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Front. Med., 31 March 2022
Sec. Ophthalmology
Volume 9 - 2022 |

Experience of Dry Eye Patients With Anxiety and Depression: A Qualitative Study

  • Department of Ophthalmology, Peking University Third Hospital, Beijing, China

Purpose: Anxiety and depression are important risk factors for dry eye disease (DED). The aims of this research are to identify the cause of anxiety and depression in DED patients and explore their strategies in coping with DED.

Methods: This is a qualitative study based on semi-structured interviews, and the interviews records were analyzed through inductive thematic analysis. Participants were recruited from a large university affiliated hospital in the north of China, including 47 participants affected by depression and anxiety.

Results: Analysis revealed the causes of anxiety and depression in DED patients could be divided into three major themes and nine subthemes: (1) From hospital: including difficulties in diagnosing and seeking medical advice, neglect or lack of attention from clinicians, low treatment satisfaction and complex comorbidities; (2) From daily life: including life satisfaction and well-being, changes in lifestyle pattern and changes in workstyle pattern; (3) From society: including burden of disease and reduction of social interaction. Most DED Patients with anxiety and depression were more likely to face the condition as well as receive treatments negatively, while the others tended to seek treatments unduly and blindly.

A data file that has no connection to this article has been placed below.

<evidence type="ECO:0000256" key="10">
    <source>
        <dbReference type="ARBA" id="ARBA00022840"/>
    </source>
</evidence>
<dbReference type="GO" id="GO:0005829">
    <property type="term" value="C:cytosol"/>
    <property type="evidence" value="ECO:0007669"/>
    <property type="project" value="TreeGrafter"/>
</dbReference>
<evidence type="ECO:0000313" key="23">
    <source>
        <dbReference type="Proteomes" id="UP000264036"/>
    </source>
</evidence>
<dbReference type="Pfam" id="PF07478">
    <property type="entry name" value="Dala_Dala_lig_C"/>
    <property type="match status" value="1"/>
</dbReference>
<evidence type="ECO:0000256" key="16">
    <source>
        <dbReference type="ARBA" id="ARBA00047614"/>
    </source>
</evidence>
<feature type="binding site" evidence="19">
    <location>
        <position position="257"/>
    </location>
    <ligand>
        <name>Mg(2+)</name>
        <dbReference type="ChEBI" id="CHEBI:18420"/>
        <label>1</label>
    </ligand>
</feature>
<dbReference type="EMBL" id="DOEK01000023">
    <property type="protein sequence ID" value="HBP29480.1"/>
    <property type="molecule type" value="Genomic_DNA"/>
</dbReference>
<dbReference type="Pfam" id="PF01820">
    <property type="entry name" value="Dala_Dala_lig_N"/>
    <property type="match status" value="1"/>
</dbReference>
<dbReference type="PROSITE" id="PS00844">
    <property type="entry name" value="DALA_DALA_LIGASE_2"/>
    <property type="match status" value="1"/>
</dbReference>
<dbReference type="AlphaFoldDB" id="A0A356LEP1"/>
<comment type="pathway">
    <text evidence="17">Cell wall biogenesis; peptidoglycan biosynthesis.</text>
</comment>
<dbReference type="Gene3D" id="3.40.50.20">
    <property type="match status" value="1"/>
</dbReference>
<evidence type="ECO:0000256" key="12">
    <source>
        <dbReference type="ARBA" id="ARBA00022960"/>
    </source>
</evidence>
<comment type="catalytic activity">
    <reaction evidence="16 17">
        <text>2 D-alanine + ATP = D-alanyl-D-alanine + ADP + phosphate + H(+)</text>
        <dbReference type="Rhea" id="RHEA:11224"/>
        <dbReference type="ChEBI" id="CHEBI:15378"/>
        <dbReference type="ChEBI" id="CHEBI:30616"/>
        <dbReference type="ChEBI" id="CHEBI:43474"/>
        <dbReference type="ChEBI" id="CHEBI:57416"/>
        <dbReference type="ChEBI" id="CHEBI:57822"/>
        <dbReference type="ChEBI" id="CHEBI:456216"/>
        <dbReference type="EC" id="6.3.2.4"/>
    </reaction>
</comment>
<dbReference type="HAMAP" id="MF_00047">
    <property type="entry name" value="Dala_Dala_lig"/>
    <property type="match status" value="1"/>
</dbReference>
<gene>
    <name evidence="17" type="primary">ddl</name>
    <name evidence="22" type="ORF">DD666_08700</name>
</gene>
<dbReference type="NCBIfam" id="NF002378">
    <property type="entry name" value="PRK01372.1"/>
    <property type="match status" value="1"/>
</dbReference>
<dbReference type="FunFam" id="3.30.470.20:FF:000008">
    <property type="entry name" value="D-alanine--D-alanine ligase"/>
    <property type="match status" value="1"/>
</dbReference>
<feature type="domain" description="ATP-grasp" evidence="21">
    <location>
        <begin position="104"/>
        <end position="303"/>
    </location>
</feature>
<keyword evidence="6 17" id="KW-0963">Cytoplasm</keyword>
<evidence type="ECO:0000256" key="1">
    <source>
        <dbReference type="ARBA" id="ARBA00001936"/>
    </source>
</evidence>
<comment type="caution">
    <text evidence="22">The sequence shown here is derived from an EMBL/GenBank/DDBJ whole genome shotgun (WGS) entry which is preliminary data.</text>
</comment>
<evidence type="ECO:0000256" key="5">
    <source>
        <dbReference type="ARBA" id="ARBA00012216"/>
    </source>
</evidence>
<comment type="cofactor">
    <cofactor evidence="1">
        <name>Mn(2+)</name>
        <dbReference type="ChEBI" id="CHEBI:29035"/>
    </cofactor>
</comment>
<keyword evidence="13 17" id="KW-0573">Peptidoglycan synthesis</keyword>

Conclusion: This investigation offers new insights into the understanding difficulties in DED patients with anxiety and depression, and provides valuable guidance for supporting them to reduce depression and anxiety as well as improve prognosis.


Dry eye disease (DED) is a complex chronic, progressive ocular surface disorder, which is considered to be one of the most common eye diseases in modern society (1). Current studies indicate that the overall prevalence of DED worldwide ranges from 5 to 50%, and the prevalence is significantly higher in the Asian population compared to the Western population (26). The typical characteristic of DED is the homeostasis loss of tear film that is the important refractive and protective medium of the ocular surface. Therefore, such instability can further result in visual impairment, eye pain, ocular surface inflammation and even corneal perforation of DED patients, which seriously affect the quality of life and professional work of patients as well as bring a great burden to both medical security and socioeconomic systems (79).

Several research have identified the risk factors of DED including advanced age, female sex and smoking and anxiety (10, 11). Among them, anxiety has attracted widespread attention, as its special meaning in influencing the treatment and management of the chronic and progressive DED (1, 12). Many large retrospective studies, cohort studies and meta-analysis have proven the DED patients generally presented high level of depression and anxiety compared with healthy control (1316). Although several interdisciplinary cooperation methods like referral to psychiatrists have been proposed, there is still a lack of efficient ways for ophthalmologic clinicians to cope and intervene with the anxiety and depression of DED patients (17).